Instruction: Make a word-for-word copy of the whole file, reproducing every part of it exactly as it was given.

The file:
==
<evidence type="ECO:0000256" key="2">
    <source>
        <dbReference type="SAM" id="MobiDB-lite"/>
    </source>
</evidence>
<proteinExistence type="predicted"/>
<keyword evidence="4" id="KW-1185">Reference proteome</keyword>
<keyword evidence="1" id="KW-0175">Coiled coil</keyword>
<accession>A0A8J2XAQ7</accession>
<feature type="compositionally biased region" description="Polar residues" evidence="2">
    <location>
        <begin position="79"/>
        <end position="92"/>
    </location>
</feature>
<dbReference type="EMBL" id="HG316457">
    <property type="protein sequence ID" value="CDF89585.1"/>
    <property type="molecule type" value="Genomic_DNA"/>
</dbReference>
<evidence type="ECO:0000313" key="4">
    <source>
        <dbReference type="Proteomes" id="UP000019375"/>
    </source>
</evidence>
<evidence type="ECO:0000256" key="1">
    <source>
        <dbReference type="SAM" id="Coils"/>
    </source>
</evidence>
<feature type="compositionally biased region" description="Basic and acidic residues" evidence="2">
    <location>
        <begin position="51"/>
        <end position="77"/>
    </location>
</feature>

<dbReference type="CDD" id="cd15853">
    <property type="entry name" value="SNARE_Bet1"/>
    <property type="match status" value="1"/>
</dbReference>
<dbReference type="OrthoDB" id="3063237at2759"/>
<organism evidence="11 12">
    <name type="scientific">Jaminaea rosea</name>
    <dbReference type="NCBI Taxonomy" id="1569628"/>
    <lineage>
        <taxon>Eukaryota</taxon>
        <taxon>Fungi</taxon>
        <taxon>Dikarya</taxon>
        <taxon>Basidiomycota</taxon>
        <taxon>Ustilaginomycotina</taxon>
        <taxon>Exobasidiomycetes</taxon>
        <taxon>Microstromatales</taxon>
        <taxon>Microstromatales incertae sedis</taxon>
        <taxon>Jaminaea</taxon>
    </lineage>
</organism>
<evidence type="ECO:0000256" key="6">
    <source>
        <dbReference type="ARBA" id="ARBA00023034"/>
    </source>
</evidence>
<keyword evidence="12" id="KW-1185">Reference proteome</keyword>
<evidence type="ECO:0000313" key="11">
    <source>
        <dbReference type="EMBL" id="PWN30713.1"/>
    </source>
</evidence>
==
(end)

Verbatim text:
<evidence type="ECO:0000256" key="2">
    <source>
        <dbReference type="SAM" id="MobiDB-lite"/>
    </source>
</evidence>
<proteinExistence type="predicted"/>
<keyword evidence="4" id="KW-1185">Reference proteome</keyword>
<keyword evidence="1" id="KW-0175">Coiled coil</keyword>
<accession>A0A8J2XAQ7</accession>
<feature type="compositionally biased region" description="Polar residues" evidence="2">
    <location>
        <begin position="79"/>
        <end position="92"/>
    </location>
</feature>
<dbReference type="EMBL" id="HG316457">
    <property type="protein sequence ID" value="CDF89585.1"/>
    <property type="molecule type" value="Genomic_DNA"/>
</dbReference>
<evidence type="ECO:0000313" key="4">
    <source>
        <dbReference type="Proteomes" id="UP000019375"/>
    </source>
</evidence>
<evidence type="ECO:0000256" key="1">
    <source>
        <dbReference type="SAM" id="Coils"/>
    </source>
</evidence>
<feature type="compositionally biased region" description="Basic and acidic residues" evidence="2">
    <location>
        <begin position="51"/>
        <end position="77"/>
    </location>
</feature>

<dbReference type="CDD" id="cd15853">
    <property type="entry name" value="SNARE_Bet1"/>
    <property type="match status" value="1"/>
</dbReference>
<dbReference type="OrthoDB" id="3063237at2759"/>
<organism evidence="11 12">
    <name type="scientific">Jaminaea rosea</name>
    <dbReference type="NCBI Taxonomy" id="1569628"/>
    <lineage>
        <taxon>Eukaryota</taxon>
        <taxon>Fungi</taxon>
        <taxon>Dikarya</taxon>
        <taxon>Basidiomycota</taxon>
        <taxon>Ustilaginomycotina</taxon>
        <taxon>Exobasidiomycetes</taxon>
        <taxon>Microstromatales</taxon>
        <taxon>Microstromatales incertae sedis</taxon>
        <taxon>Jaminaea</taxon>
    </lineage>
</organism>
<evidence type="ECO:0000256" key="6">
    <source>
        <dbReference type="ARBA" id="ARBA00023034"/>
    </source>
</evidence>
<keyword evidence="12" id="KW-1185">Reference proteome</keyword>
<evidence type="ECO:0000313" key="11">
    <source>
        <dbReference type="EMBL" id="PWN30713.1"/>
    </source>
</evidence>